We speak of crowdsourcing like it’s the new kid on the block but it’s actually been around for over 10 years. Paul Stanley, CEO 360Globalnet, responsible for setting up the first crowd for insurers, highlights its appeal
Crowdsourcing, or soliciting the skills or knowledge of an ad-hoc network of people, paid per job and local to your customers, is not just about economics, it’s also the result of digitalisation; less formal working arrangements to keep pace with customer demands.
Most crowds are a group of individuals, with no distinguishable skills. Our crowd consists of hand-picked and experienced individuals to assist insurance claimants. In fact, experienced, appropriately-skilled crowds can be tasked to deal with anything, even rocket science!
On-demand services have increased our expectations as customers and companies like Amazon and AirBnB have shown that these expectations can be met and the cost to serve the customer reduced.
But there are still times when customer engagement, face to face, is a must. Either, to offer the customer assistance, for compliance, or to stand out in an increasingly competitive marketplace, to earn customer loyalty.
Share and share alike
Like all collaborations, crowdsourcing uses spare resource. And there’s a lot available. Crowd Skills estimates 47 million people in the US participated in the collaborative economy in 2013 (buyers and sellers).
In the UK, IPSE the Association of Independent Professionals estimates there are 1.9 million British freelancers working across a wide range of sectors, from professionals to unskilled workers.
This sector already contributes $15 billion globally and, according to PwC, could contribute £9 bn of UK revenues by 2025.
The concept of helping one another is genuinely popular, it taps neatly into the gen Y and millennial tendency for social sharing and collaboration and many prefer companies that do this. Professor Steven van Belleghem, a customer relationship thought leader, says 55 percent of customers like being helped and 58 percent are happy to help other consumers.
The new face of insurance
Insurance is not rated for its customer service. The Engine annual customer experience survey rated insurance eleventh out of fourteen sectors.
While face to face engagement is relatively rare, typically only happening when a policyholder is visited at home to progress a claim, the power of the crowd in this instance, is proving very alluring.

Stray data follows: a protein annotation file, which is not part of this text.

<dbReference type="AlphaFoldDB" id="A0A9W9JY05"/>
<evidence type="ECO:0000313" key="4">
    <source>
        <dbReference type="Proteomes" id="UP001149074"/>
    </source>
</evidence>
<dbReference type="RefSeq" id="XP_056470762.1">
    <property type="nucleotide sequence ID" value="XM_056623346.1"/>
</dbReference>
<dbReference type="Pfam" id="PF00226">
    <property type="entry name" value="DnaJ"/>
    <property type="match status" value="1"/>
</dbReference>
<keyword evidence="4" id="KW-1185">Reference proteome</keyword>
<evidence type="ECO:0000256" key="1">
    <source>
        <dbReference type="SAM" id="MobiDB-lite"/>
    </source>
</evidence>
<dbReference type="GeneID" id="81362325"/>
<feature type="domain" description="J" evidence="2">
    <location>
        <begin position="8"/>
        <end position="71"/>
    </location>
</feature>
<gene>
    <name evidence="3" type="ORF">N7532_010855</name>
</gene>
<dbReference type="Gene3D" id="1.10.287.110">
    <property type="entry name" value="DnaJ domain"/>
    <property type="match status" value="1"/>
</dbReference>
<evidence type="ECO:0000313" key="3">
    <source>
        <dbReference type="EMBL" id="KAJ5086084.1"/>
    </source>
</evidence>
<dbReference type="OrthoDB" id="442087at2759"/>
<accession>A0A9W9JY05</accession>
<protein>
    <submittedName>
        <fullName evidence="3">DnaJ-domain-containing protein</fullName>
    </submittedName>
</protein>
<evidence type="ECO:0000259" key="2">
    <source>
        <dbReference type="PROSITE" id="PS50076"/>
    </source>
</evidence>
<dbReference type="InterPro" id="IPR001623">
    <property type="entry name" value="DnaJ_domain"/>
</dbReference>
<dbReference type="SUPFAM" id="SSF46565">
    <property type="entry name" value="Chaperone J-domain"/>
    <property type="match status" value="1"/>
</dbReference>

And it does make perfect sense. Agents to provide home visits that are local to the policyholder and can visit at a time to suit them (evenings and weekends included) has proved extremely popular and is often rated highly by our clients’ customers. It means too avoiding the inconvenience of taking a whole day off work to wait in for an assessor.
What’s more, our crowd is made up of vetted individuals, highly motivated to help the customer and remunerated for each job completed. Both parties win. So too, the insurer gets a satisfied customer and lowers overheads.
It perfectly complements our core digital strategy of mobile enablement which puts customers at the heart of the insurance claim, as they start the process (using a mobile phone or say, laptop) and it keeps them informed throughout the claim – from start to finish – while the insurer takes speedier ownership of the process.
In the traditional model, where an insurer visits a homeowner say, due to an escape of water, using an in-house team or traditional outsourcers is expensive and, if the customer needs to wait weeks to see someone, it’s neither customer nor claim/insurer-focused. Once the claim is settled, why would the policyholder bother to stay with the insurer come policy renewal?
More of us own and use mobiles and download content on them than ever before. Modern technologies will only increase our data connectivity and add further expectation for an instantaneous response from insurers.
To manage customer expectations and maintain a viable business, customer self-service is the answer. It’s always on and always responsive. Our expectation is for transactions to be handled digitally and we’re frustrated when they are not.
We inhabit the age of shrinking company lifespans – where in traditional times they might have survived 65 years - today this figure is around 15 years. It’s no wonder that traditional bricks and mortar companies have been superseded by rival online companies - the bookshop versus Amazon. Insurers have a lot to do to provide a totally digital service that’s responsive online, as per the retail sector.
I think Belleghem is right when he predicts that digitising your company, while retaining a human touch, in whatever way is appropriate to win hearts and minds, is the way to stay in business.